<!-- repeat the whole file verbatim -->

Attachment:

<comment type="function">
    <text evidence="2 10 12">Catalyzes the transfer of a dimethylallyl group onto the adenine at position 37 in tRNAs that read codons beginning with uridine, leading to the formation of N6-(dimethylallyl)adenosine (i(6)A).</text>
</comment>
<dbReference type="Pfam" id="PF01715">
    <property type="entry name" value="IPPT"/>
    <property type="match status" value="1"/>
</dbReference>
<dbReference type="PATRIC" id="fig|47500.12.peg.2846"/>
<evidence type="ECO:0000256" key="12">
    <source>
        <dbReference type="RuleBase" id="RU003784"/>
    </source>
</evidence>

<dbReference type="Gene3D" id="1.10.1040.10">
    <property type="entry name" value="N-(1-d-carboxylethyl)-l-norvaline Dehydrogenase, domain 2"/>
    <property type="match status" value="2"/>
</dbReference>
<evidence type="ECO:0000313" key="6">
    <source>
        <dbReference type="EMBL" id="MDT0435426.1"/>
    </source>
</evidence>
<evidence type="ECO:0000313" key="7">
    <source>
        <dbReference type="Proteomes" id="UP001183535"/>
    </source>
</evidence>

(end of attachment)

<comment type="function">
    <text evidence="2 10 12">Catalyzes the transfer of a dimethylallyl group onto the adenine at position 37 in tRNAs that read codons beginning with uridine, leading to the formation of N6-(dimethylallyl)adenosine (i(6)A).</text>
</comment>
<dbReference type="Pfam" id="PF01715">
    <property type="entry name" value="IPPT"/>
    <property type="match status" value="1"/>
</dbReference>
<dbReference type="PATRIC" id="fig|47500.12.peg.2846"/>
<evidence type="ECO:0000256" key="12">
    <source>
        <dbReference type="RuleBase" id="RU003784"/>
    </source>
</evidence>

<dbReference type="Gene3D" id="1.10.1040.10">
    <property type="entry name" value="N-(1-d-carboxylethyl)-l-norvaline Dehydrogenase, domain 2"/>
    <property type="match status" value="2"/>
</dbReference>
<evidence type="ECO:0000313" key="6">
    <source>
        <dbReference type="EMBL" id="MDT0435426.1"/>
    </source>
</evidence>
<evidence type="ECO:0000313" key="7">
    <source>
        <dbReference type="Proteomes" id="UP001183535"/>
    </source>
</evidence>